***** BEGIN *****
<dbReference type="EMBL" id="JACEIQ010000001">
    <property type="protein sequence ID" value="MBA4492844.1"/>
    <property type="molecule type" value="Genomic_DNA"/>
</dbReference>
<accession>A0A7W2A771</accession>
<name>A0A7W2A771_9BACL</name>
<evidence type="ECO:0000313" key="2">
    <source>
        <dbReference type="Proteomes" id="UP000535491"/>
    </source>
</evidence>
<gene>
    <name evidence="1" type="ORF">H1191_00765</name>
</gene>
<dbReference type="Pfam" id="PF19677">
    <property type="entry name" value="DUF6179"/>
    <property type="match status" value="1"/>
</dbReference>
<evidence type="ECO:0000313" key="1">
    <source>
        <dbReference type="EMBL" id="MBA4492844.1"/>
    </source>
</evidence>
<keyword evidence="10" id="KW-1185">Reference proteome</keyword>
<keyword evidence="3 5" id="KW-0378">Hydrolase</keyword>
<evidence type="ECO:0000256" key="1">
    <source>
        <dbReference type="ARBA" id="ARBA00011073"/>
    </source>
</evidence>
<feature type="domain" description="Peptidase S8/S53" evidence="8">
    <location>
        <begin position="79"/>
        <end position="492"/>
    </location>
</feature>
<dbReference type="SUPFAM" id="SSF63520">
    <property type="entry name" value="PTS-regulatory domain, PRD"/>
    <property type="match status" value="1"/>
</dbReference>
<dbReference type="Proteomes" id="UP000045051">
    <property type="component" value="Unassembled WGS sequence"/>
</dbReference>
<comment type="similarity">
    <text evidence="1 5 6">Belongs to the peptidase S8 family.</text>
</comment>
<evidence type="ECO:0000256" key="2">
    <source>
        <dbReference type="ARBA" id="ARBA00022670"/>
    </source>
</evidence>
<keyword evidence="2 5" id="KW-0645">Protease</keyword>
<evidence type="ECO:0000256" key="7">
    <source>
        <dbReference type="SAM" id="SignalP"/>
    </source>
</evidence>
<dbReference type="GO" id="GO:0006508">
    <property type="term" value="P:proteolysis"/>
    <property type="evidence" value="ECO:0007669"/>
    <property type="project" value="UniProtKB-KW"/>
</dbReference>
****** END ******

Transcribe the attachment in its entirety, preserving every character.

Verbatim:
<dbReference type="EMBL" id="JACEIQ010000001">
    <property type="protein sequence ID" value="MBA4492844.1"/>
    <property type="molecule type" value="Genomic_DNA"/>
</dbReference>
<accession>A0A7W2A771</accession>
<name>A0A7W2A771_9BACL</name>
<evidence type="ECO:0000313" key="2">
    <source>
        <dbReference type="Proteomes" id="UP000535491"/>
    </source>
</evidence>
<gene>
    <name evidence="1" type="ORF">H1191_00765</name>
</gene>
<dbReference type="Pfam" id="PF19677">
    <property type="entry name" value="DUF6179"/>
    <property type="match status" value="1"/>
</dbReference>
<evidence type="ECO:0000313" key="1">
    <source>
        <dbReference type="EMBL" id="MBA4492844.1"/>
    </source>
</evidence>
<keyword evidence="10" id="KW-1185">Reference proteome</keyword>
<keyword evidence="3 5" id="KW-0378">Hydrolase</keyword>
<evidence type="ECO:0000256" key="1">
    <source>
        <dbReference type="ARBA" id="ARBA00011073"/>
    </source>
</evidence>
<feature type="domain" description="Peptidase S8/S53" evidence="8">
    <location>
        <begin position="79"/>
        <end position="492"/>
    </location>
</feature>
<dbReference type="SUPFAM" id="SSF63520">
    <property type="entry name" value="PTS-regulatory domain, PRD"/>
    <property type="match status" value="1"/>
</dbReference>
<dbReference type="Proteomes" id="UP000045051">
    <property type="component" value="Unassembled WGS sequence"/>
</dbReference>
<comment type="similarity">
    <text evidence="1 5 6">Belongs to the peptidase S8 family.</text>
</comment>
<evidence type="ECO:0000256" key="2">
    <source>
        <dbReference type="ARBA" id="ARBA00022670"/>
    </source>
</evidence>
<keyword evidence="2 5" id="KW-0645">Protease</keyword>
<evidence type="ECO:0000256" key="7">
    <source>
        <dbReference type="SAM" id="SignalP"/>
    </source>
</evidence>
<dbReference type="GO" id="GO:0006508">
    <property type="term" value="P:proteolysis"/>
    <property type="evidence" value="ECO:0007669"/>
    <property type="project" value="UniProtKB-KW"/>
</dbReference>